But the story resonates for different reasons now. The speech of the week was the Baghdad-born Kurdish MP Nadhim Zahawi lamenting that his sons, who are studying at Princeton, feel stranded at the hostile heart of the USA but dare not leave it for fear they will be forbidden to return. 

The Xenophontic text with even more painful relevance today is Memorabilia 3.4.1. Socrates argues that a businessman can make a good statesman. In an excellent blog published before the election, Dr Jon Hesk discussed what this might say about Trump.

A skill which Xenophon’s Socrates suggests a businessman could bring to statesmanship is delegation to well-qualified specialists. But even this skill has bypassed Trump. He has appointed climate-change-denier Scott Pruitt to lead the Environmental Protection Agency. An advocate of ‘Dominion Theology’ and schools privatisation, Elisabeth ‘Betsy’ DeVos, breathtakingly, is his Education Secretary.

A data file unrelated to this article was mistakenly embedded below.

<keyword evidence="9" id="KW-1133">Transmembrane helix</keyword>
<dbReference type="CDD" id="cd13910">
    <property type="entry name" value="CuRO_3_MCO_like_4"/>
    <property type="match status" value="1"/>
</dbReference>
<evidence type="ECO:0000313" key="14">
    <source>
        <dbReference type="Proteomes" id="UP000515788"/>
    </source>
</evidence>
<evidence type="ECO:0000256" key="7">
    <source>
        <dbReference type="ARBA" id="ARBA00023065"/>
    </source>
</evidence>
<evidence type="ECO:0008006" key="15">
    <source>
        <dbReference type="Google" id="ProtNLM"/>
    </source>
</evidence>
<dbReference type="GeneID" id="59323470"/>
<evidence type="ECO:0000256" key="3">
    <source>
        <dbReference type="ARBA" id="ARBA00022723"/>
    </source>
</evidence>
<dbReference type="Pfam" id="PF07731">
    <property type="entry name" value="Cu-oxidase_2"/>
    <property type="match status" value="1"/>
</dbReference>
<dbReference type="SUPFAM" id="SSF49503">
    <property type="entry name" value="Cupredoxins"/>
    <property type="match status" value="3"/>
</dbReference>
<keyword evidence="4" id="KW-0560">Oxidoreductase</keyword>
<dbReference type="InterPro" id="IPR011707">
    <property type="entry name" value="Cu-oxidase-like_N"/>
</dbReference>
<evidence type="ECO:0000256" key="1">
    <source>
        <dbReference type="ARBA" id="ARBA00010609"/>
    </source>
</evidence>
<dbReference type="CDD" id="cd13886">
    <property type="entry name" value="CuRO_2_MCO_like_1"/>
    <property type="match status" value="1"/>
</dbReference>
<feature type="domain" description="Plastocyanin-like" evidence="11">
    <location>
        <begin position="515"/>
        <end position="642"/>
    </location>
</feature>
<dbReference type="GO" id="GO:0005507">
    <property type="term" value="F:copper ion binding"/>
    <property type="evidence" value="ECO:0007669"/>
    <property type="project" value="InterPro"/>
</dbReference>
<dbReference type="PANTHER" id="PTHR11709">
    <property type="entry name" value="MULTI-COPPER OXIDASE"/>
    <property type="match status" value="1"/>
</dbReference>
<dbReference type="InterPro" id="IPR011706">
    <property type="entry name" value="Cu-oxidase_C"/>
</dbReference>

Kellyanne Conway is the sole appointment where the individual is almost over-qualified. The Presidential Counsellor is petrifying (and I do not choose this word lightly—several journalists have compared her to Medusa because of what they perceive as her frequent ‘bad hair days’). This super-sophist for the digital age understands Big Lie theory perfectly. Even Jess McIntosh, Hillary Clinton’s Director of Communications, grudgingly admires Conway: ‘You have to be operating at Jedi mind-trick-levels of punditry to not sound completely insane while saying the sky is green, and she manages to do that.’  From a defeated rival, this is high praise indeed.

But I would read ‘Hydra’ for ‘Jedi’ here; it is to the head-sprouting Hydra that Socrates in another text, Plato’s Euthydemus, compares uber-sophists who can ‘prove’ that black is white: ‘the hydra—that she-professor who was so clever that she sent forth many heads of dispute in place of each one that was cut off.’ I fear that there are hundreds more hydra-heads equivalent to ‘alternative facts’ and ‘Bowling Green massacre’ remaining to sprout before we're done.